Hope this helps

     

     

     

  • Hi Ahmed and All,

    After looking at my previous post, I can see why it is a poor explanation.  Please consider the following.  First step is to evaluate interior connectivity; then consider the interaction between AS 54 and AS 100.

    " why i am able to ping the prefix learned from the AS 54 from ibgp internal loop back address.  why packets are being dropped when pinging from other interface."

    First note that eigrp is not advertising the 150.1.0.0/16 network, only advertising the 155.1.0.0/16 network.

    R9 , R10 (AS54) <---eBGP---> AS  100

    1)  Loopback to Loopback connectivity within AS100:

    Eigrp 100 is providing full connectivity within AS 100 for network 155.1.0.0/16 (with the exception of demarcation links between AS 54 and AS 100).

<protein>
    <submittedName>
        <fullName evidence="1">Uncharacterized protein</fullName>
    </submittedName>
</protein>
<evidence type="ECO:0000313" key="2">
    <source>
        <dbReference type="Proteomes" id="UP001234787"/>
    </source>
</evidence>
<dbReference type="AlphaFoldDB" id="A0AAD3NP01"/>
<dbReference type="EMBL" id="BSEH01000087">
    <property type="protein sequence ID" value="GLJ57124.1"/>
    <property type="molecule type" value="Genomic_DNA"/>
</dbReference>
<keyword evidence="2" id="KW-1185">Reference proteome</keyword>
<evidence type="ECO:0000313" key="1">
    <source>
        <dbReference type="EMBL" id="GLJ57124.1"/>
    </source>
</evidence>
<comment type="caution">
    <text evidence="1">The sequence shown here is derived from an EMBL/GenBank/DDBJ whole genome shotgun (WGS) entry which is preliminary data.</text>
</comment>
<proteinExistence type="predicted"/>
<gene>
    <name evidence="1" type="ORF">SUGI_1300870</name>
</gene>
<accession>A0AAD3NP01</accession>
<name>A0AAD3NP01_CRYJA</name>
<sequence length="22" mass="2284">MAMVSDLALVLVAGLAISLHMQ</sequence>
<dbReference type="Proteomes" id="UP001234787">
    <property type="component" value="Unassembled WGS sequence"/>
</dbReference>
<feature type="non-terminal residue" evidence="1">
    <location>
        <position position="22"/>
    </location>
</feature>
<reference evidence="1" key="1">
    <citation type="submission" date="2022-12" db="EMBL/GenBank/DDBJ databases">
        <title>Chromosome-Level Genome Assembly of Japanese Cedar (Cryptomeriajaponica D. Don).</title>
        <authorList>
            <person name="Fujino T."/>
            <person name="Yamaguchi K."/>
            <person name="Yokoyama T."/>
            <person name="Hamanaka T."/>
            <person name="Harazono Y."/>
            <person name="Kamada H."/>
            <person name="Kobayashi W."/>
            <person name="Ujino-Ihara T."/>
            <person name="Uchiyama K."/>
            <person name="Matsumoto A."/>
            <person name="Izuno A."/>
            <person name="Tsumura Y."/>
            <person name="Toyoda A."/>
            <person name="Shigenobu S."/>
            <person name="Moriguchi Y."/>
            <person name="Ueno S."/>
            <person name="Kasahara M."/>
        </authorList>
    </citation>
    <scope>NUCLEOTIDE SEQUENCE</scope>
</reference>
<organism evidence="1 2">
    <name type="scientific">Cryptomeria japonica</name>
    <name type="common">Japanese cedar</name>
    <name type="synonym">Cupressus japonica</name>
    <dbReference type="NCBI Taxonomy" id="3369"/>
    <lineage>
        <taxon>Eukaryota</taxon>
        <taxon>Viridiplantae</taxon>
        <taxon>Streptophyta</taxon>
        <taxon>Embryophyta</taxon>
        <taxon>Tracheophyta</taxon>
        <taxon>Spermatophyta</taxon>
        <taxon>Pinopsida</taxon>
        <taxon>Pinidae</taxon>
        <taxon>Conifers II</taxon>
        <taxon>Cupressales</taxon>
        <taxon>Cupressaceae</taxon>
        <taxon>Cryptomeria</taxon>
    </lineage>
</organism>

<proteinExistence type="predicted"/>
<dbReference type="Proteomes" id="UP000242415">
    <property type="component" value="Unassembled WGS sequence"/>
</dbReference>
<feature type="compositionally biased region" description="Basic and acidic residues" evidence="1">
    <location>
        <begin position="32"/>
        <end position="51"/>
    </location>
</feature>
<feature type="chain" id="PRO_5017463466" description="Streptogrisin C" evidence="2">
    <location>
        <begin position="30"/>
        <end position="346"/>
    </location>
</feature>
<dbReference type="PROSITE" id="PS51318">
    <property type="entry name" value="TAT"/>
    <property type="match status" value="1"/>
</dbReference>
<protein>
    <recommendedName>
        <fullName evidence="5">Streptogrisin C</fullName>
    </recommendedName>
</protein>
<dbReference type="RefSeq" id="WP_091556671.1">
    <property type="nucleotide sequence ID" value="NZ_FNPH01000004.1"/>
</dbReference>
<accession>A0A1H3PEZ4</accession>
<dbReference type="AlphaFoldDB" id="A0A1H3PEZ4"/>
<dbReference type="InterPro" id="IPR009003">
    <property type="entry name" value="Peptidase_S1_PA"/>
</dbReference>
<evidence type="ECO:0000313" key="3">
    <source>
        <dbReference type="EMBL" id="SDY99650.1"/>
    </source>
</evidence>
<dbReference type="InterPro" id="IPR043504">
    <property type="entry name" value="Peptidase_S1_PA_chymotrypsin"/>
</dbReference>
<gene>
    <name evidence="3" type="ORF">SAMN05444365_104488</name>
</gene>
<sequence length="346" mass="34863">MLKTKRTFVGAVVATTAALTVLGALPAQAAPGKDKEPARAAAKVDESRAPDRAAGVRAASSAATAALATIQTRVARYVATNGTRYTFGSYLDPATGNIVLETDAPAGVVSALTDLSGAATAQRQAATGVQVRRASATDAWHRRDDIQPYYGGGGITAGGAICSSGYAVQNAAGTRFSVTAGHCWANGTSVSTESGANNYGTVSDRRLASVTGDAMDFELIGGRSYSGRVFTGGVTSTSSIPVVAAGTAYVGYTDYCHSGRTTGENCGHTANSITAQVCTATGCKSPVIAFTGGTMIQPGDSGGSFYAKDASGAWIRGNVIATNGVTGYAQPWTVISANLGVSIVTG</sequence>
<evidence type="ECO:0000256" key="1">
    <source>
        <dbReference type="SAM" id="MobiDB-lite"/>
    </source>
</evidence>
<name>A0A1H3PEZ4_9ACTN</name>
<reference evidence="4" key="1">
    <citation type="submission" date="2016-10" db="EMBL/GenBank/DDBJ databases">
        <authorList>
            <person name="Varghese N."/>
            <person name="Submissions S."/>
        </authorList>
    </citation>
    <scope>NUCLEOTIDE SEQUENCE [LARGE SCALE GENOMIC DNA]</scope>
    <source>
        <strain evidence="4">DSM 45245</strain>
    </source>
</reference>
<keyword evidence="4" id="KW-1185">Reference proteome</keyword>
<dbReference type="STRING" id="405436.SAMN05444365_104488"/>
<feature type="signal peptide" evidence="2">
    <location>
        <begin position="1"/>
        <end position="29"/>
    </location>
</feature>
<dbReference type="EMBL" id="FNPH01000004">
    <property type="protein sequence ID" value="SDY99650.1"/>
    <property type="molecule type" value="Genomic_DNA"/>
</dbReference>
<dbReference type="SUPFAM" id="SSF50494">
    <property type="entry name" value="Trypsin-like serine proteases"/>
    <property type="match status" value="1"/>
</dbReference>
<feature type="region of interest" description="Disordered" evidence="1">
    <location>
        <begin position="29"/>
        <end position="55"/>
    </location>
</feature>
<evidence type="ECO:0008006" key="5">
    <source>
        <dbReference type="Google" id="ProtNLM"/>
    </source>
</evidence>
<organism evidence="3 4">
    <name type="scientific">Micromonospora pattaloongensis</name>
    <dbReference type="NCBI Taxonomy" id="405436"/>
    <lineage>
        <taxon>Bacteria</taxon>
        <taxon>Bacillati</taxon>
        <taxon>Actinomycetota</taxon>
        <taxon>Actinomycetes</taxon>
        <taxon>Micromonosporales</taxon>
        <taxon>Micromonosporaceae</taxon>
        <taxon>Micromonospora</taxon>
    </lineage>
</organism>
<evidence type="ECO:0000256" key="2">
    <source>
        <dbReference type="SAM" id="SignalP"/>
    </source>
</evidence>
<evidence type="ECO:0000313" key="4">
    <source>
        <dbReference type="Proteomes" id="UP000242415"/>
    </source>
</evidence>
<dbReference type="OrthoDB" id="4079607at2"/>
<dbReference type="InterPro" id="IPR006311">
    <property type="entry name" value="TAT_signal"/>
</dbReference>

BGP 100 is advertising 150.1.0.0/16

    iBGP using a single route reflection cluster; R1 is the route reflector

    R2 through R8 will advertise their 150.1.x.x address to R1.  R1 is a route reflector, and reflects these updates to all others.  The nexthop attribute is set to a physical interface address.   That is, iBGP session endpoint addresses of R2 through R8.  show tcp brief  on R2 through R8

    These nexthops are being advertised by eigrp.  We get full connectivity within AS100 for its iBGP advertised 150.1.0.0/16 routes.

    2)  AS 100 150.1.0.0/16 advertisement to AS 54:

    R7 to R9 have an eBGP session across link.  At every eBGP session, the nexthop is always reset to the peering address.  That way the adjacent AS knows how to reach the received routes.  Just send to the router that I am peering with.

    R7 sets the BGP nexthop to its peering address 155.1.79.9.

    R9 knows how to reach all AS 100's 150.1.x.x addresses; send to R7.

    Example:  R9  Route table:   150.1.7.7 255.255.255.255    G1.79 155.1.79.7

    3)  AS 54 networks to AS 100:

    R9 advertises 112.0.0.0/8 to R7 and sets NextHop to its peering address with R7; 155.1.79.9